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Does video game design seem like a dream job? There are plenty of degree programs that can turn a video game guru into a video game creator.

Video Game Designer Career Info

If you have ever been sucked into a video game for hours on end, you have realized the appeal that draws millions to spend a pleasant afternoon in front of their televisions and monitors, video game controllers in hand. What could be better than playing a video game every day? Creating one.

It's obvious that video games are big business. So is the process of making them. The Entertainment Software Association found that 32,000 people were employed in video game making in 34 states, contributing to the bottom line of over $10 billion in sales per year, according to the Bureau of Labor Statistics.

How to become a video game designer

You typically need a bachelor's degree or a master's degree in design or a related major in order to become a video game designer. It's also good to build up a robust portfolio of your art and designs before graduating.

Video game designers are the dreamers who begin the process of creating a new game. They develop it from the ground up, including plot, characters and more. Then they work closely with programmers, artists, musicians, producers and others during the process to make certain the finished game is what they envisioned. Because of the wide range of people designers work with, excellent communication and leadership skills are essential. Video game designers will work closely with various teams on every step of the process, so designers must have a firm grasp of both the management and technical aspects of the job.

Video game designer schools offer instruction in many important elements of the job, including:

  • Animation
  • Computer programming
  • Software design
  • Graphics
  • Communication
  • English
  • Computer science

Designers might take courses in scripting languages and modeling programs. In addition to education, experience holds a great deal of weight as well. It is especially helpful if you have experience in other roles in video game creation, such as programming, art or quality assurance. Video game designers must also be intimately familiar with all video game consoles, controllers, emerging technologies and the hip, happening games that are in demand today.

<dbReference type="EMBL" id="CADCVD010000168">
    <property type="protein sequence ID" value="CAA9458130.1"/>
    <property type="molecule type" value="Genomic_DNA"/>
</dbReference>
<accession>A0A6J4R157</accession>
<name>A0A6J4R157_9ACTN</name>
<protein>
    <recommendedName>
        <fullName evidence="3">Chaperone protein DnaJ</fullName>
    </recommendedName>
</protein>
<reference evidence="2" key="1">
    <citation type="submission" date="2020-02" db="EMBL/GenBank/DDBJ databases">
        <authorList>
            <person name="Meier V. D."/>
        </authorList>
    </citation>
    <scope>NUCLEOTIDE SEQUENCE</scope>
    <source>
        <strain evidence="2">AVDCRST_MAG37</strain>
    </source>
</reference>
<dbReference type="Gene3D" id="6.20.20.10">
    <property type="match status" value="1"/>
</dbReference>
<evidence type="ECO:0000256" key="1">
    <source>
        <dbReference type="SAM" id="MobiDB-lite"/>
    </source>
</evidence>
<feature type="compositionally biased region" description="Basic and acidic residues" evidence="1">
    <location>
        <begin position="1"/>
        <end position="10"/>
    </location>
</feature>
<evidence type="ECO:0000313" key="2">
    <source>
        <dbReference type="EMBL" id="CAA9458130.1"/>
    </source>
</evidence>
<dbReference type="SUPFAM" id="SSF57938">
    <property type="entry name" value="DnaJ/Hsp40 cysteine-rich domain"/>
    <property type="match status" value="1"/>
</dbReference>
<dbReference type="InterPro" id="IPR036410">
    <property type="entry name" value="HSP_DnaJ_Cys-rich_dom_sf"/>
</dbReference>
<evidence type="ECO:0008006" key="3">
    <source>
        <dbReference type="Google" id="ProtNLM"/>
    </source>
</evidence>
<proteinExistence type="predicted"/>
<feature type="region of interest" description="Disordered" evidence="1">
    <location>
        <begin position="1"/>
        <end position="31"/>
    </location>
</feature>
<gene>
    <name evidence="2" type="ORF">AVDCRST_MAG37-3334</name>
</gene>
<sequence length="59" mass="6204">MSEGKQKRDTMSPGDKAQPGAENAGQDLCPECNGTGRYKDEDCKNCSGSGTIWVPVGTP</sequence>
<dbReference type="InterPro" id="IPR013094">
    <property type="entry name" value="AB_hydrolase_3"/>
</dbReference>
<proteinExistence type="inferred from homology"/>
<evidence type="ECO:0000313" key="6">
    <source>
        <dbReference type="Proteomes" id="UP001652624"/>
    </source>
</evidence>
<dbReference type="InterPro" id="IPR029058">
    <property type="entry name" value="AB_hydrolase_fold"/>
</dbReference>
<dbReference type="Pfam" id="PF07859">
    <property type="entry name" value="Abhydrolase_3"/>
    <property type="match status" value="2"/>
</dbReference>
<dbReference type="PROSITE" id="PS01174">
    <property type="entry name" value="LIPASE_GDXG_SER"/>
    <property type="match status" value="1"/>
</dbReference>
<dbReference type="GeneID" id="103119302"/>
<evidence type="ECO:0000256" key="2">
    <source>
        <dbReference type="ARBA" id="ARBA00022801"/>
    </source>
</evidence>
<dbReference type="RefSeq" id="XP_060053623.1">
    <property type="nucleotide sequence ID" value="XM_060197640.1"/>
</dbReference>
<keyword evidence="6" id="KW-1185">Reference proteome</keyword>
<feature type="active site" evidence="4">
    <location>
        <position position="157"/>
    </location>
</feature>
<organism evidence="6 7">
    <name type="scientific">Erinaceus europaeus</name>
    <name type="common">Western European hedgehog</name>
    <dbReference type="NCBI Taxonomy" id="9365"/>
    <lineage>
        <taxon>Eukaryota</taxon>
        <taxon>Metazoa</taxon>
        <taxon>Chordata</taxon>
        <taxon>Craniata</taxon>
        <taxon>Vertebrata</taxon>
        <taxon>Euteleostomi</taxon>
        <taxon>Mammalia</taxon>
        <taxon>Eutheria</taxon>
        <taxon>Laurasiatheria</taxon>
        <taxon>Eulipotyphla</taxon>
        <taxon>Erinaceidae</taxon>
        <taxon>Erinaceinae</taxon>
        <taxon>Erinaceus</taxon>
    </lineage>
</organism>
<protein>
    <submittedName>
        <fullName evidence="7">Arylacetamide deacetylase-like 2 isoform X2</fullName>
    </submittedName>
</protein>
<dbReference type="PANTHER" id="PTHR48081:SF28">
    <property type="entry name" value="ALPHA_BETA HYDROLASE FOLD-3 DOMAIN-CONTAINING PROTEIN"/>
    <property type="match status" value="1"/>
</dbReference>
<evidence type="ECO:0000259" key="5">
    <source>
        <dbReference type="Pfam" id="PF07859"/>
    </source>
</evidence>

Video game design schools

Though video game design doesn't have a formal education requirement for entry-level work, many employers prefer that applicants have at least a bachelor's degree in video game design or a related field. Students who want to learn how to design video games can find programs at a wide variety of schools. The profession offers numerous educational paths, including certification, associate, bachelor's and master's degree. Since video game design lends itself well to the virtual classroom, many schools offer the degree entirely online.

As the world of video games continues to boom, colleges and universities are taking note. In 2013, the Princeton Review and PC Gamer released their list of top schools for video game designers. At the top of the undergraduate list was University of Utah, followed closely by University of Southern California. Those two also graced the top of the graduate school list, followed by Drexel University in third place.

Creating video games for a living used to be the stuff of dreams. With a degree in video game design, those dreams are becoming reality for thousands of graduates who enter the workforce with games in their head and a controller in their hand.

Sources:

  1. HowStuffWorks, "How Becoming a Video Game Designer Works," Tim Crosby, http://electronics.howstuffworks.com/video-game-designer.htm
  2. Bureau of Labor Statistics, "Multimedia Artists and Animators," Occupational Outlook Handbook, 2012-13 Edition, U.S. Department of Labor, http://www.bls.gov/ooh/arts-and-design/multimedia-artists-and-animators.htm#tab-1
  3. The Princeton Review, "Top Video Game Design Press Release: The Princeton Review Names Top Undergrad and Grad Schools to Study Game Design for 2013," March 12, 2013, http://www.princetonreview.com/game-design-press-release.aspx
  4. Bureau of Labor Statistics,"Work for Play: Careers in video game development," Occupational Outlook Quarterly, Drew Liming and Dennis Vilorio, Fall 2011, http://www.bls.gov/opub/ooq/2011/fall/art01.pdf
  5. Bureau of Labor Statistics, "Working so others can play: Jobs in video game development," Occupational Outlook Quarterly, Olivia Crosby, Summer 2000, http://www.bls.gov/opub/ooq/2000/summer/art01.pdf
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